The ACA authorizes funding to a range of organizations to use community health workers to educate and provide outreach to medically underserved communities about health insurance enrollment and child and maternal health. We also recommend that assistance be provided for developing accredited training programs, licensing, and professional development to give greater legitimacy for this vital group of health professionals.

Nurses

We support the training of more nurses in the health workforce. Additionally, states should consider widening the scope of practice of nurses. By some estimates, the US health care system will be short 1 million nurses by 2020. The ACA establishes new initiatives to expand existing programs that call for nursing expertise. For example, the legislation offers grants for nurse-managed health centers. As these centers grow, they may need new nursing staff. Other sources of demand for nurses in the new law include the expansion of medical homes, transitional care programs, "independence at home" arrangements, and home visitation programs.28

The ACA includes modest funding to increase nurse education that is intended to support the training of 850 students annually;29 however, 850 additional nurses per year (even for several years) will not come close to meeting the nurse shortage. The government's initiatives include funding for programs for nurses to upgrade to a baccalaureate education and loan forgiveness schemes for those with a nurse education who agree to serve as faculty members in nurse training programs. Both of these initiatives should increase capacity in colleges and universities offering baccalaureate nurse education. There is also additional funding of $338 million for nursing programs under the Public Health Service Act. Thousands of willing applicants are turned away from nurse education programs each year because there are too few places in such programs. It is vital that qualified individuals seeking a nursing career are given the opportunity to pursue this vocation.

Primary Care Physicians

There is considerable evidence to support a health workforce plan that prioritizes the training of more primary care physicians. The Institute of Medicine reports that 16,261 additional primary care physicians are required to meet the current demand for services in certain areas of the country.30 The American Association of Medical Colleges (AAMC) claims that there could be a shortage of nearly 125,000 physicians in 2025. The American College of Physicians (ACP) relies on the research of the AAMC to argue that that the shortages of primary care physicians for adults will escalate to more than 40,000 by 2025.31 The ACP suggested in 2009 that health care reforms (producing universal coverage for 47 million uninsured Americans) could increase the demand for primary care physicians in excess of 25%.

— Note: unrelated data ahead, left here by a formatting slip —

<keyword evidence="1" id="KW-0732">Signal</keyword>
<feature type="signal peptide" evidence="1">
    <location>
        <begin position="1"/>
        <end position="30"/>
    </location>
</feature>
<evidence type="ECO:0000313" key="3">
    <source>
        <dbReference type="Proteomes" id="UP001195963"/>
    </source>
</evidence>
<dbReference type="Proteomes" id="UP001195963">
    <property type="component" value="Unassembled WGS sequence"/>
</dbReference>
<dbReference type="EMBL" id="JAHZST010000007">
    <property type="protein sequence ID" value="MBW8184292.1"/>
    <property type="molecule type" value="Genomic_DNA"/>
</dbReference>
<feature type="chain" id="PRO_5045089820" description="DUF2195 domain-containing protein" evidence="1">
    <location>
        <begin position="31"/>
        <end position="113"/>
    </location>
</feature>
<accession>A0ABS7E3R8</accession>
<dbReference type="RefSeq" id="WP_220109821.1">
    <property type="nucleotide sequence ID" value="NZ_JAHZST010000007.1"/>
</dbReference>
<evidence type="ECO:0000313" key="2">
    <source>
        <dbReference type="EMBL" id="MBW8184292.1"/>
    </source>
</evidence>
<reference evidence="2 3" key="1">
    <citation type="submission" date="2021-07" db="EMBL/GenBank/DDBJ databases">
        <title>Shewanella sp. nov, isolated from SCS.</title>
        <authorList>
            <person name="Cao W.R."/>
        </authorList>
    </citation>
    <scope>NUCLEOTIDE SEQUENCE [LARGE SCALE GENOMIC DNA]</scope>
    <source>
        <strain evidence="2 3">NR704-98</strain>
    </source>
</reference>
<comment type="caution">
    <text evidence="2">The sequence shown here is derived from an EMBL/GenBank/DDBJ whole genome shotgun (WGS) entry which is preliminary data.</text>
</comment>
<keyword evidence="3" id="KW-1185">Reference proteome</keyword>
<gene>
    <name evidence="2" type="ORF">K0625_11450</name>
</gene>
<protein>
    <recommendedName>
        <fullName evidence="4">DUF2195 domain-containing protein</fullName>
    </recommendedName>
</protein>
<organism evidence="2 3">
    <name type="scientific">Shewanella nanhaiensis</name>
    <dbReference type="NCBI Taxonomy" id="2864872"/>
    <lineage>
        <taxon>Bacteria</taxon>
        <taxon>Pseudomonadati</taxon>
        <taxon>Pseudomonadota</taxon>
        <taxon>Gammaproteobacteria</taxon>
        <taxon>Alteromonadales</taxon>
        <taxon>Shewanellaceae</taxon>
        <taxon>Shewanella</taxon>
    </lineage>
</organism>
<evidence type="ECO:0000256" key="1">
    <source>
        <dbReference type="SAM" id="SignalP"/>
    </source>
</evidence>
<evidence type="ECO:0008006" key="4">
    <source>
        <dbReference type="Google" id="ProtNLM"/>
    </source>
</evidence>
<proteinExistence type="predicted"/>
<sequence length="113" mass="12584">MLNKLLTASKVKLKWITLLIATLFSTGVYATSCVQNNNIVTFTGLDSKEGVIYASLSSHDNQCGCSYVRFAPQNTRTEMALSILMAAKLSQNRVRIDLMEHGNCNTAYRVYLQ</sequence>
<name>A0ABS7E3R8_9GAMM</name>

Although this level of coverage was not achieved through the health care reforms, the coverage of 30 million more Americans in 2014 will have a major impact on demand for primary care physician services. States with a higher ratio of primary care physicians to population have decreased mortality from cancer, heart disease, and stroke,32 and increased chances of early diagnosis of breast cancer. Such results indicate the considerable health system cost savings to be gained from the deployment of more primary care physicians.

The creation of more primary care physicians is a clear priority for the administration as seen in the new health care reform legislation.33 There is support for increasing the training of medical students in the area of primary care. For example, medical students are offered more generous loan forgiveness schemes if they commit to residency training and service in primary care or pediatrics. There is also almost $2 billion in funding to the National Health Service Corps to provide 12,000 more physicians, physician assistants, and nurses by 2016.

There is also funding ($25 million in 2010, $50 million in both 2011 and 2012, with further appropriations in following years) to support the creation of 500 more residency places for medical graduates wanting to specialize in primary care. There is also provision for the redistribution of allocated residency places to the primary care specialization, which the AAMC estimates could make available each year approximately 1,500 training places that are not currently utilized.34 This should assist with removing, to some extent, the graduate medical education bottleneck.